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Mr. Enrique A Gelbard and Jimmy McHugh

Over the past four years, real GDP growth in Armenia has outpaced that of its neighbors and other low-income countries, averaging 12 percent a year (see chart). Also, since 2001, inflation has been low, at an annual average rate of 4 percent, and poverty and inequality have fallen rapidly. The government’s sustained commitment to economic stability and reform, especially since 2001, has been a critical element in this progress. Armenia is now at a cusp—more reforms can spur further gains, but faltering could put them at risk.

Mr. Clinton R. Shiells, Mr. John R Dodsworth, and Mr. Paul Henri Mathieu
This paper explores from a regional perspective the distorted nature of trade in energy products within the CIS countries. The persistence of pricing distortions, barter arrangements, and discriminatory access to pipelines, as well as failure to honor contracts, has disrupted and distorted energy exports to non-CIS countries, undermined energy sector reforms, and distorted investment decisions. The paper focuses on cross-border issues as an integral component of the wider problem of inefficient energy use within the CIS. Several policy recommendations are proposed, including measures to foster greater competition, reduce state involvement, and promote regional cooperation.
Mr. Prakash Loungani and Mr. Paolo Mauro
This paper documents the scale of capital flight from Russia, compares it with that observed in other countries, and reviews policy options. The evidence from other countries suggests that capital flight can be reversed once reforms take hold. The paper argues that capital flight from Russia can only be curbed through a medium-term reform strategy aimed at improving governance and macroeconomic performance, and strengthening the banking system. Capital controls result in costly distortions and should gradually be phased out as part of that medium-term strategy.
Mr. Michael Keen and Benjamin Jones
Negotiations toward a successor to the Kyoto Protocol on climate change have come to a critical point, and domestic climate policies are being developed, as the world seeks to recover from the deepest economic crisis for decades and looks for new sources of sustainable growth. This position paper considers the challenge posed by these two policy imperatives: how to exit from the crisis while developing an effective response to climate change. Blending the objectives of a sustained recovery and effective climate policies presents both challenges and opportunities. Although there are potential “win-win” spending measures conducive to both, the more fundamental linkages and synergies lie in the broader strategies adopted toward each other. Greater climate resilience can promote macroeconomic stability and alleviate poverty; and carbon pricing, essential for mitigation, can contribute to the strengthening of fiscal positions that is expected to be needed in many countries. There are, nevertheless, also difficult trade-offs to face, notably in the somewhat greater caution now warranted in moving to more aggressive emissions pricing. However, the simple policy guidelines for addressing climate issues remain fundamentally unchanged; the need to deploy a range of regulatory, spending, and emissions pricing measures.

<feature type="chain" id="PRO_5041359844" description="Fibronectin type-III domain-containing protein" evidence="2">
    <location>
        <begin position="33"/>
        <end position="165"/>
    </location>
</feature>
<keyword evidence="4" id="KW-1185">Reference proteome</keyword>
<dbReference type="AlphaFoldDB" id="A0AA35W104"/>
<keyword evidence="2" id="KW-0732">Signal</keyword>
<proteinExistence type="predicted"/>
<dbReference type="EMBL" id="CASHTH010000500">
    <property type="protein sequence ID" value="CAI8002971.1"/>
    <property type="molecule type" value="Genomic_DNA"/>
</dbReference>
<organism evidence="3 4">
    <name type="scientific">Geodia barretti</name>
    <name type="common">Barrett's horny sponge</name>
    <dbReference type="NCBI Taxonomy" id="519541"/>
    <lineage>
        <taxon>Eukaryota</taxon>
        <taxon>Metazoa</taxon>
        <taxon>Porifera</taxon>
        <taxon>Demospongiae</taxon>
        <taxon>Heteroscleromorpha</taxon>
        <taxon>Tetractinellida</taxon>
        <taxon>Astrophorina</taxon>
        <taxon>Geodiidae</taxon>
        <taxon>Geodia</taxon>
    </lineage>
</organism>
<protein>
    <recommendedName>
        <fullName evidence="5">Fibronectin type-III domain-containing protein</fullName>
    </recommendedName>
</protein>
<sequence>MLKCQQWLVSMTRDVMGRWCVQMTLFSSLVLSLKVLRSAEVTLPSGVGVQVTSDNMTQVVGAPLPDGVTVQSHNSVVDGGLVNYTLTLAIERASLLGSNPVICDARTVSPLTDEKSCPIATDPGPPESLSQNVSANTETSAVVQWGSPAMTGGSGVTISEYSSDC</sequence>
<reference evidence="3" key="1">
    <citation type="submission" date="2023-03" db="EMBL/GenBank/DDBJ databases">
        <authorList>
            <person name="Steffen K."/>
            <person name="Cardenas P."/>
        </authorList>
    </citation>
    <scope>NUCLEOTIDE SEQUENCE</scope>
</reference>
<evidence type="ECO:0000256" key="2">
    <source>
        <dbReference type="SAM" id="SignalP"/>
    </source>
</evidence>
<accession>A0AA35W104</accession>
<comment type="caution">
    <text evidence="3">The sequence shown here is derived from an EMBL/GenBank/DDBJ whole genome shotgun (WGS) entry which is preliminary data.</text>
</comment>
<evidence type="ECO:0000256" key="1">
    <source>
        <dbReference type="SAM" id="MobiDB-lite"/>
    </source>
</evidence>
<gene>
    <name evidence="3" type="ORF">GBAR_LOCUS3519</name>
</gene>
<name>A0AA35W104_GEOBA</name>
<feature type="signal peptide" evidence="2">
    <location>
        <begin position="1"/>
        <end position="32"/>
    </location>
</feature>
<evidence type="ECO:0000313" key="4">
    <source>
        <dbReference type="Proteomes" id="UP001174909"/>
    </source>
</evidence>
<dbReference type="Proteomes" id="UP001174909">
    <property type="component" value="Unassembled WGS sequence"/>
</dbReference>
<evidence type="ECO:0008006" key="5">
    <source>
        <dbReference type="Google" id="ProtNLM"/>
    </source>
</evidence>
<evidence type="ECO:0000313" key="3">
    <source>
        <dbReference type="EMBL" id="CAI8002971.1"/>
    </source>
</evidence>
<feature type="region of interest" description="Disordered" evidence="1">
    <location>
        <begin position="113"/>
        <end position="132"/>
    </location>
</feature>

International Monetary Fund. External Relations Dept.
The IMF Executive Board announced on August 3 that it had completed the ninth review of Turkey’s economic program supported by the three-year Stand-By Arrangement. The Board’s decision will enable Turkey to draw SDR 1.2 billion (about $1.5 billion) immediately from the IMF. The text of News Brief No. 01/73, as well as a statement issued on July 28 by IMF First Deputy Managing Director Stanley Fischer (see page 262) is available on the IMF’s website (

This paper uses a variant of the IMF’s Global Economy Model (GEM) to illustrate how the macroeconomic impact on the United States of the rise in energy prices since the end of 2003 may vary depending on the source of the energy market imbalance. If oil market supply-side factors are driving prices higher, GDP will be permanently lower than it otherwise would be. However, if higher energy prices reflect primarily increased demand due to rising labor supply or tradable sector productivity growth in emerging Asian economies, for example, then GDP in the United States could actually rise in the long run. This occurs because the United States receives some positive terms-of-trade effects coming through nonenergy tradable goods prices that offset the negative implications for GDP of permanently higher energy prices. IMF Staff Papers (2008) 55, 285-296. doi:10.1057/imfsp.2008.7; published online 8 April 2008

The Trinidad and Tobago economy is the largest among member countries of the Caribbean Community (CARICOM), with a gross domestic product in 2000 of almost $8 billion.

International Monetary Fund. External Relations Dept.

Following are edited excerpts of a press briefing by IMF Managing Director Horst Köhler on May 25, in Washington, D.C. Thomas Dawson, Director of the External Relations Department, also participated. The full text is available on the IMF’ s website (

International Monetary Fund. External Relations Dept.

In 2005, Trinidad and Tobago’s economy grew by about 8 percent, underpinned by strong growth in the energy sector, according to the IMF’s annual economic review. The nonenergy sector, also vibrant, expanded by 7¾ percent, thanks to public infrastructure spending and rapid credit growth that fueled private spending. With global energy prices still high, the economy is on pace to expand by 12½ in real terms in 2006.